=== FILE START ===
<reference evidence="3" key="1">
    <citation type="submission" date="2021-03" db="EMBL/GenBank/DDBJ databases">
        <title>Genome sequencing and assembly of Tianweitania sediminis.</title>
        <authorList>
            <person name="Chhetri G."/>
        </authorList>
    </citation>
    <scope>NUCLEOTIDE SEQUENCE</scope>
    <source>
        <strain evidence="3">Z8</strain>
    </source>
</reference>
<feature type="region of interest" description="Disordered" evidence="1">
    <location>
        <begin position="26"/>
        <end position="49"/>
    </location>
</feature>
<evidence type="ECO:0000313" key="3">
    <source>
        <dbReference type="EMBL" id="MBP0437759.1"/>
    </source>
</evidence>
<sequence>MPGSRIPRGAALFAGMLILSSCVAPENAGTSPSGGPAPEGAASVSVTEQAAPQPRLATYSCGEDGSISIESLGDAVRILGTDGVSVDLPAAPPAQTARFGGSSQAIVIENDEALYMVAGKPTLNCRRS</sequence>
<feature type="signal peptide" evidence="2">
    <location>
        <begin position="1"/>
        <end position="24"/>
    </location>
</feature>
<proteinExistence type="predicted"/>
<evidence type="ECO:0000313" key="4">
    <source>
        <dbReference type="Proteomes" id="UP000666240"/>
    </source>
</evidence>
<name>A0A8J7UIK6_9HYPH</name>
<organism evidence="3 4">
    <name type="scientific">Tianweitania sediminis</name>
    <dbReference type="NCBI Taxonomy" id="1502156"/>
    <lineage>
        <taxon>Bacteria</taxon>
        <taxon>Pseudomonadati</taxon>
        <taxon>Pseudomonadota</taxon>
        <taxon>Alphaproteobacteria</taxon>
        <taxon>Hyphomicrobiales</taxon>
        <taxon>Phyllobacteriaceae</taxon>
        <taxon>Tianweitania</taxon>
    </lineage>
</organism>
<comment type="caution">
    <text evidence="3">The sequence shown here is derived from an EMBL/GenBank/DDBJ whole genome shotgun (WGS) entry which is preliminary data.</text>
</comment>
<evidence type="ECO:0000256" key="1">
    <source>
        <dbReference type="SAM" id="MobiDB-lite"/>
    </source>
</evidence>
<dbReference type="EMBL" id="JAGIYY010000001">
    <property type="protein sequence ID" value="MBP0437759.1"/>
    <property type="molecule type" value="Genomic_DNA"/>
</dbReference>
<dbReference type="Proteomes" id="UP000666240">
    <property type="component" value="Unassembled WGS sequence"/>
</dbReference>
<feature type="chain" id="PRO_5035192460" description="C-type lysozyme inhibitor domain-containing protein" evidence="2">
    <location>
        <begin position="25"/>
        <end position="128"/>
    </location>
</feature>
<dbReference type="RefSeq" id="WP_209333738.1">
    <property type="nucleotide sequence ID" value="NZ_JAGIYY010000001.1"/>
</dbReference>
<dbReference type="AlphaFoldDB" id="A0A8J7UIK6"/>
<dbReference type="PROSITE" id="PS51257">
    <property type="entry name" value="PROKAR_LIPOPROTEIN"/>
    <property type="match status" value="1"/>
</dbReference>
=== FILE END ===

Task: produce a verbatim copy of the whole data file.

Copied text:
<reference evidence="3" key="1">
    <citation type="submission" date="2021-03" db="EMBL/GenBank/DDBJ databases">
        <title>Genome sequencing and assembly of Tianweitania sediminis.</title>
        <authorList>
            <person name="Chhetri G."/>
        </authorList>
    </citation>
    <scope>NUCLEOTIDE SEQUENCE</scope>
    <source>
        <strain evidence="3">Z8</strain>
    </source>
</reference>
<feature type="region of interest" description="Disordered" evidence="1">
    <location>
        <begin position="26"/>
        <end position="49"/>
    </location>
</feature>
<evidence type="ECO:0000313" key="3">
    <source>
        <dbReference type="EMBL" id="MBP0437759.1"/>
    </source>
</evidence>
<sequence>MPGSRIPRGAALFAGMLILSSCVAPENAGTSPSGGPAPEGAASVSVTEQAAPQPRLATYSCGEDGSISIESLGDAVRILGTDGVSVDLPAAPPAQTARFGGSSQAIVIENDEALYMVAGKPTLNCRRS</sequence>
<feature type="signal peptide" evidence="2">
    <location>
        <begin position="1"/>
        <end position="24"/>
    </location>
</feature>
<proteinExistence type="predicted"/>
<evidence type="ECO:0000313" key="4">
    <source>
        <dbReference type="Proteomes" id="UP000666240"/>
    </source>
</evidence>
<name>A0A8J7UIK6_9HYPH</name>
<organism evidence="3 4">
    <name type="scientific">Tianweitania sediminis</name>
    <dbReference type="NCBI Taxonomy" id="1502156"/>
    <lineage>
        <taxon>Bacteria</taxon>
        <taxon>Pseudomonadati</taxon>
        <taxon>Pseudomonadota</taxon>
        <taxon>Alphaproteobacteria</taxon>
        <taxon>Hyphomicrobiales</taxon>
        <taxon>Phyllobacteriaceae</taxon>
        <taxon>Tianweitania</taxon>
    </lineage>
</organism>
<comment type="caution">
    <text evidence="3">The sequence shown here is derived from an EMBL/GenBank/DDBJ whole genome shotgun (WGS) entry which is preliminary data.</text>
</comment>
<evidence type="ECO:0000256" key="1">
    <source>
        <dbReference type="SAM" id="MobiDB-lite"/>
    </source>
</evidence>
<dbReference type="EMBL" id="JAGIYY010000001">
    <property type="protein sequence ID" value="MBP0437759.1"/>
    <property type="molecule type" value="Genomic_DNA"/>
</dbReference>
<dbReference type="Proteomes" id="UP000666240">
    <property type="component" value="Unassembled WGS sequence"/>
</dbReference>
<feature type="chain" id="PRO_5035192460" description="C-type lysozyme inhibitor domain-containing protein" evidence="2">
    <location>
        <begin position="25"/>
        <end position="128"/>
    </location>
</feature>
<dbReference type="RefSeq" id="WP_209333738.1">
    <property type="nucleotide sequence ID" value="NZ_JAGIYY010000001.1"/>
</dbReference>
<dbReference type="AlphaFoldDB" id="A0A8J7UIK6"/>
<dbReference type="PROSITE" id="PS51257">
    <property type="entry name" value="PROKAR_LIPOPROTEIN"/>
    <property type="match status" value="1"/>
</dbReference>